Then come the adjustments. My original brief was to go into "Image/Adjustments/Levels," set the color channel on Magenta, and drag both the right (white) and the middle (gray) slider to the left to reduce the levels of magenta in the image. The purpose of this was not only to lighten the picture, which would otherwise tend to look too dark in print, but also to correct for a tendency of magenta ink to bleed into newsprint faster than the other colors.

Later, as I messed around and found things that seemed for a while to work better for me, I would use "Image/Adjustments/Color Balance" instead. Then I would pull the Cyan-Red slider most of the way towards Cyan, the Magenta-Green slider part of the way towards Green, and the Yellow-Blue slider part of the way towards Blue. I had to be careful, though, because it was very easy to end up with a picture that looked way too bluey-green, or people who looked like the undead.

After doing this, I would then go into Levels, select the black color channel, and pull the left (black) slider to the right as far as where the black channel started showing up on the graph. This would darken the picture a little, but more importantly it sharpened it and punched up the contrast. Another slider in the same dialog box, controlling the grayscale balance between black and white, could be adjusted to push the black end of the scale a little grayward, to correct some of the darkening tendency of the previous step.

Then I would increase the brightness and contrast a bit ("Image/Adjustments/Brightness-Contrast"), and if the picture needed still more lightening, I would play with the hue, saturation, and lightness (also under "Image/Adjustments").

Now and then, however, I had to deal with a picture where all my ingenuity could not lighten the image enough without either leaving it washed out and bled dry, or doing something weird to the color. Sometimes I had to go through the sequence several times, trying to find a balance that would work without torturing the picture beyond recognition.

One breakthrough came when my predecessor gave me a tip for lightening really dark images: go into Color Balance, select the "highlights" radio button, and drag the sliders in the opposite direction to what you did with the "midtones." (I never found any use in adjusting the color balance with "shadows" selected.) My forerunner said, and experience bore him out, that setting the Cyan-Red slider to 50 and the other two to somewhere around -10 would do wonders to brighten up a shot languishing in shadow.

After this, Photoshop's role in the process was pretty much over. Then we just had to drop the photo into InDesign, set a bounding box around it, put a cutline under it, put a horizontal stroke under that, put a slug line at the top of the page, print it, and send it through editing, proofing, and layout. The InDesign document would be saved, packaged in its own folder with subfolders for fonts and links, and placed in the appropriate folder depending on whether it was "In Proofing" or ready to be published. The web version of the photo, after being posted to the newspaper's website and social media with the cutline, would be added to the "links" folder along with the original photo and the doctored version, in case they would be needed during layout. Once proofread, the file would be corrected in InDesign and parked on the server for the layout editor to use, and the printed copy would be trimmed, waxed, and stuck to the layout board until the time came to assemble the dummy pages, based on which the pages would be laid out in InDesign.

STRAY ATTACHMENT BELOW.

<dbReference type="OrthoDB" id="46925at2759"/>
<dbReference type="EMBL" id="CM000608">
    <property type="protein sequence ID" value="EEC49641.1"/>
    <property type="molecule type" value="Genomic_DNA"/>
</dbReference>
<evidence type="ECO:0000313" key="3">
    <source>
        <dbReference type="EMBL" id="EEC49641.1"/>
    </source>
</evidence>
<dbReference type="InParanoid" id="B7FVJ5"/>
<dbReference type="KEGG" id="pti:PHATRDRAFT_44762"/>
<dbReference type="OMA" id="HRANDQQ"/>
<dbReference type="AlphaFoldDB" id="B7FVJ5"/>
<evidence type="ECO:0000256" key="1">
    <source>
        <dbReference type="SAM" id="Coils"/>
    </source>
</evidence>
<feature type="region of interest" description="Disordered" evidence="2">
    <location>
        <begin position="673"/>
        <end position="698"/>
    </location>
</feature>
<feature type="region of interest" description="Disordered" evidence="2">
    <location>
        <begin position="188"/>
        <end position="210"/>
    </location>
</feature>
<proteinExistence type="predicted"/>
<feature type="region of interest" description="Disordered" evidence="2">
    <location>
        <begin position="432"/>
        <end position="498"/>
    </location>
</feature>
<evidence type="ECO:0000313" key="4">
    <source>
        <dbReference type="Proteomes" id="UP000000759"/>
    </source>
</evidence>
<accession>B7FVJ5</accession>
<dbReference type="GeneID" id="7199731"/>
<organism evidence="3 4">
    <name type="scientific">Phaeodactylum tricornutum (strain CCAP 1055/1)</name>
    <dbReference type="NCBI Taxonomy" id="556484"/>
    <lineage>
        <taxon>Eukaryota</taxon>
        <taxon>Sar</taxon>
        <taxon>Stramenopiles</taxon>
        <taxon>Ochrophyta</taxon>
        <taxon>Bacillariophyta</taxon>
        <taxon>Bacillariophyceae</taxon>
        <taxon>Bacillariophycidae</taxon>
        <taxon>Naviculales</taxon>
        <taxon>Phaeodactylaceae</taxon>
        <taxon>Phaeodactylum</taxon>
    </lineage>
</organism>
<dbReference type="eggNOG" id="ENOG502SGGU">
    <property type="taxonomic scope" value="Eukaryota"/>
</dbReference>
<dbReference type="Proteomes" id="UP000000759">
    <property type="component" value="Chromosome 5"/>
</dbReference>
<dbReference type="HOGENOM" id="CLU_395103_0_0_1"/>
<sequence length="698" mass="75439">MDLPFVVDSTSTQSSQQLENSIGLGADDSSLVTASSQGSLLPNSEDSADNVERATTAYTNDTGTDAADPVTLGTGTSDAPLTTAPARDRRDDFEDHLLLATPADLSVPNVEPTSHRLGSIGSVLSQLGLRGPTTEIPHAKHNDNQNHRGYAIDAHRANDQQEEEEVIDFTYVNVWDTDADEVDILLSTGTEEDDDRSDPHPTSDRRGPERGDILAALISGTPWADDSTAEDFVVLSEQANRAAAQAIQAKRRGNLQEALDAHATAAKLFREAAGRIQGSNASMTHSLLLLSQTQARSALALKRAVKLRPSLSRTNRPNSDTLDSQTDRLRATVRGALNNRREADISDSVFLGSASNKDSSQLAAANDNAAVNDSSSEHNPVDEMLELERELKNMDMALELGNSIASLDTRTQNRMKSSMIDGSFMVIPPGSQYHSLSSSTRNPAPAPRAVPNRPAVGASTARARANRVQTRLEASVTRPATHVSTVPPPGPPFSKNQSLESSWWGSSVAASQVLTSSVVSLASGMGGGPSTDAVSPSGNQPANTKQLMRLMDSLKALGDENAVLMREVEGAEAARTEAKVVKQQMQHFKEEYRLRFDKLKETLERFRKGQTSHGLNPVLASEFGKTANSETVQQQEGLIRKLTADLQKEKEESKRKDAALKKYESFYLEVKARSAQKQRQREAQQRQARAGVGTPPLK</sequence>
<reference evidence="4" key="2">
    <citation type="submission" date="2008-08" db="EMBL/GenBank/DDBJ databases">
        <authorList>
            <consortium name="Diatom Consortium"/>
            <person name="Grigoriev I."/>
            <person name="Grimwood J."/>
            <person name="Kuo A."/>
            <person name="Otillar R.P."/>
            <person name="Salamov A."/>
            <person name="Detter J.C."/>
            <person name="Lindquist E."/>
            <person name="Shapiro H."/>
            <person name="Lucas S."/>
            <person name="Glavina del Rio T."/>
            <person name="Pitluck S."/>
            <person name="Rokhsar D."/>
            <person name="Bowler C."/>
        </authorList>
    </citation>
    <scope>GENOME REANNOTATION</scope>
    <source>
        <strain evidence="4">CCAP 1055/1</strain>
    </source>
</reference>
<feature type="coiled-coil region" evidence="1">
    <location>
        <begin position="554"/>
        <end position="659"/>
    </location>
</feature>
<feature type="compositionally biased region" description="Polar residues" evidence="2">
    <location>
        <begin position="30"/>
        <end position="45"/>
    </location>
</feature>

Doing all this helped for a while. But still, all in all, my photos sucked.

Don't mistake me. I didn't expect Photoshop to do it all. I also experimented with different settings on my camera, guided by the voice(s) of experience. Sometimes the problem may have been in the performance of my old, decrepit camera. But apart from fiddling with the ISO settings, the focal length, the white scale settings, and whatnot, what could I do?

I could go to the office of the biggest paper published by my publisher and pick the brain of its city editor. He redirected me somewhat. Here is the procedure I'm going to work with now:

The "Save the RGB" Approach
My colleague said, for starters, I can forget about switching the color space to CMYK. To be sure, the color portions of the paper are printed in CMYK; but the postscript machine that every page goes through converts them automatically. So changing the mode to CMYK is a waste of time, especially given that it makes the file sizes larger, and that makes some procedures take longer. Plus, many quick fixes don't work as well in CMYK as in RGB, as I had already found with Auto Levels; and besides, most of the paper ends up printing in grayscale anyway, so the color data will be discarded.

I'll call this Step 0, because it's really not so much a step as a decision not to take a step I've been taking all along, one that I think has really slowed me down.

Step 1 is to crop the picture, but don't resize it yet.

Step 2 is to try Auto Contrast and then Auto Levels, using the History palette to step backwards if any of my adjustments have weird results.

Step 3, which I insert here on my own judgment because I think it serves my work flow best, is to save the file with its new filename and then resize and save the web version. Then step backward to before you resized the image and proceed.

Step 4 is to use "Image/Adjustments/Curves," pulling from the center of the diagonal line and tugging the curve towards the upper right corner so that the image lightens up enough but not too much. You can often tell whether you've gone far enough, not far enough, or too far by converting the color-space to grayscale and stepping backward again.